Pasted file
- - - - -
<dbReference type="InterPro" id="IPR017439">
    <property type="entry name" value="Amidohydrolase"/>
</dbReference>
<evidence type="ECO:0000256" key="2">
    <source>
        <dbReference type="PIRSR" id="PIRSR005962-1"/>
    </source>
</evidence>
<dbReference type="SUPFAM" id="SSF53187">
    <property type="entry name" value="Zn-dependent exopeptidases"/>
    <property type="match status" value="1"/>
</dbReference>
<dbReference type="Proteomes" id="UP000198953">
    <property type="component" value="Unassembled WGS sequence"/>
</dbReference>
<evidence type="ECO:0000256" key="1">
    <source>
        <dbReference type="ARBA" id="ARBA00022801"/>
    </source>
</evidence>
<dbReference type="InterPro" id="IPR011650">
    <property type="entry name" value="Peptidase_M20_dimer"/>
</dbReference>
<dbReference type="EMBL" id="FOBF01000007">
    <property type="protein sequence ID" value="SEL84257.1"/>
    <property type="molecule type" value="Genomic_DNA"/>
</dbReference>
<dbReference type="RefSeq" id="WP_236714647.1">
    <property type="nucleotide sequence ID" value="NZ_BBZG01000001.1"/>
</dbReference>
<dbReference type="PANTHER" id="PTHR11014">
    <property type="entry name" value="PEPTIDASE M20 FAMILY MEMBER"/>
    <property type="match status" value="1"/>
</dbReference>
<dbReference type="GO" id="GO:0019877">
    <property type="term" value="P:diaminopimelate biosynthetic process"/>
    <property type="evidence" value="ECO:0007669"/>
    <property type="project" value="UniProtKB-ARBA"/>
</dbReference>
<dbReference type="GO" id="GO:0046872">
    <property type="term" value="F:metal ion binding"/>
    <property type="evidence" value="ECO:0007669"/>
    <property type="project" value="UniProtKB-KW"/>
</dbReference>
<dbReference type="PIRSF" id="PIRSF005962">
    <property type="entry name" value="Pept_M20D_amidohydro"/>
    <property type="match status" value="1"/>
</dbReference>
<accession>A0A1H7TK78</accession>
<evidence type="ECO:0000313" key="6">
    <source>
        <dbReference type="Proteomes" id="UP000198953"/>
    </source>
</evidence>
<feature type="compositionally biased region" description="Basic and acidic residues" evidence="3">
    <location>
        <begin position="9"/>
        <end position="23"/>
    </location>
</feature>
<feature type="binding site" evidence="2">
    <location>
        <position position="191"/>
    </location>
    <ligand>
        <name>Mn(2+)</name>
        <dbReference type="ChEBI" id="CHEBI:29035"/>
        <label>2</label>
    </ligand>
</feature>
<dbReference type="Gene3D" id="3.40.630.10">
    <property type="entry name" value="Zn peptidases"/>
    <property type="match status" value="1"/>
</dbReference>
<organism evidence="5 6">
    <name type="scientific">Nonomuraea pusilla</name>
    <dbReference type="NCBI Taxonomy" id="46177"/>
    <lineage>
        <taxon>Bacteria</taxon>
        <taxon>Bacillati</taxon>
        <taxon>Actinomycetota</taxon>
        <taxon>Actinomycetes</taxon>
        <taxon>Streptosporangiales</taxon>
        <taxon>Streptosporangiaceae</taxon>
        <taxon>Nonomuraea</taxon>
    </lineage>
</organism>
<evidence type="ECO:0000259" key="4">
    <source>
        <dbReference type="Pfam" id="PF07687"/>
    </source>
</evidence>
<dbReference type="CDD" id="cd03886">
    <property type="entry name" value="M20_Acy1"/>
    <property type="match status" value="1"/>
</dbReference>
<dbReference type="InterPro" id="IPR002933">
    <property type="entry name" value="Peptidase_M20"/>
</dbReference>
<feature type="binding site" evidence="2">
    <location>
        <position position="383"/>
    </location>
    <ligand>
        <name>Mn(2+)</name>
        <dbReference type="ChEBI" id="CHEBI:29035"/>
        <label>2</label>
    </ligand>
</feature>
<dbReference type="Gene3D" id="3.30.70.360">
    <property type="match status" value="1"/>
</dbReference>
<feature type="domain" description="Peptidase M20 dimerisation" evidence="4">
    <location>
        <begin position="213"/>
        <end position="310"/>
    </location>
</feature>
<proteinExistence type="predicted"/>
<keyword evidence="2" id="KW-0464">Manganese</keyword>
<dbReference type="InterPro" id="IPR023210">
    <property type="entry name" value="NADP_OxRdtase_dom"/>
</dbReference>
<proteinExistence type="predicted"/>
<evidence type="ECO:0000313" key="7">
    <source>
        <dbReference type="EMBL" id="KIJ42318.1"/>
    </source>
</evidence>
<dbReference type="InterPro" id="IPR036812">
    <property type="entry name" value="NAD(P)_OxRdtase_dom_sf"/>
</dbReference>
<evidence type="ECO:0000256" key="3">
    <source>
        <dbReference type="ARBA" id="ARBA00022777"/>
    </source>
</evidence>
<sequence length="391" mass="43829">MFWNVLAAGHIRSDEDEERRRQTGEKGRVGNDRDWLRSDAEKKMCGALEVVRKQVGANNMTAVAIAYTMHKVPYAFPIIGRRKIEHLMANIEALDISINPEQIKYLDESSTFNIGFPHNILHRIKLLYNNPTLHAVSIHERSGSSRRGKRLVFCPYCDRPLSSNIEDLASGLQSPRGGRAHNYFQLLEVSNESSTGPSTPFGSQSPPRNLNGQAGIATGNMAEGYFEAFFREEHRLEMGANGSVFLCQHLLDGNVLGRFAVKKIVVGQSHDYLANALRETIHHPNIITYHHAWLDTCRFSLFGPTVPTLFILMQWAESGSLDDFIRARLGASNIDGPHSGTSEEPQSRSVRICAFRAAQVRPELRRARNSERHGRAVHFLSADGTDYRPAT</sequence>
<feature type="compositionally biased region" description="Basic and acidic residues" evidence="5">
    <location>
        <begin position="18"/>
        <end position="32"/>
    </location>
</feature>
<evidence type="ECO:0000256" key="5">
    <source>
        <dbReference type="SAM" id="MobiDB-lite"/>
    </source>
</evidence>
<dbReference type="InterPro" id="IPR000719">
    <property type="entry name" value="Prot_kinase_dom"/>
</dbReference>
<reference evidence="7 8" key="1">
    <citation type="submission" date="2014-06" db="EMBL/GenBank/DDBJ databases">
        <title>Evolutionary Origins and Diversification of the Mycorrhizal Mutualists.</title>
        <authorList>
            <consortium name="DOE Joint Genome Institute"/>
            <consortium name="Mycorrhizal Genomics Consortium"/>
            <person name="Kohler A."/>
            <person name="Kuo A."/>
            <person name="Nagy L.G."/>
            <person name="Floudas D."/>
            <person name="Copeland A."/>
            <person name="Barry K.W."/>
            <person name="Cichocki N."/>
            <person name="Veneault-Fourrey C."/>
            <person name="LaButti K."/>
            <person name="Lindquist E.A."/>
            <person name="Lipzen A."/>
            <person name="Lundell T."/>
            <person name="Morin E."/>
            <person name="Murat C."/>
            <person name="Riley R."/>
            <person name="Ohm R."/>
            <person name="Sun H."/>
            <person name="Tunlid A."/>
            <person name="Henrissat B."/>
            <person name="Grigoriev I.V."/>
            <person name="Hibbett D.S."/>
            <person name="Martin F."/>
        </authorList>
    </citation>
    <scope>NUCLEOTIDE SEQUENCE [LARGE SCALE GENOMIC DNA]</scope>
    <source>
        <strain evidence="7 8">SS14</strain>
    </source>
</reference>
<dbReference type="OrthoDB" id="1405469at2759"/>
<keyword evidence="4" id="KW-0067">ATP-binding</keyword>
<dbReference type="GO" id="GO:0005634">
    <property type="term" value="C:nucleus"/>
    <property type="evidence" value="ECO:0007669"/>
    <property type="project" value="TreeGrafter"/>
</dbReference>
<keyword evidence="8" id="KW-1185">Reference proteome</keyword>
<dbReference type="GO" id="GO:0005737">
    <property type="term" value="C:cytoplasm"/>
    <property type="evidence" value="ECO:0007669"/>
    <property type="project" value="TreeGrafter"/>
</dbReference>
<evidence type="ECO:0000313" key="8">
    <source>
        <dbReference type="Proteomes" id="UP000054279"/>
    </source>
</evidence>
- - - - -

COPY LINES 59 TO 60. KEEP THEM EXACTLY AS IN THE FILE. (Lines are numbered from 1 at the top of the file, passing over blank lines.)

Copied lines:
    </location>
</feature>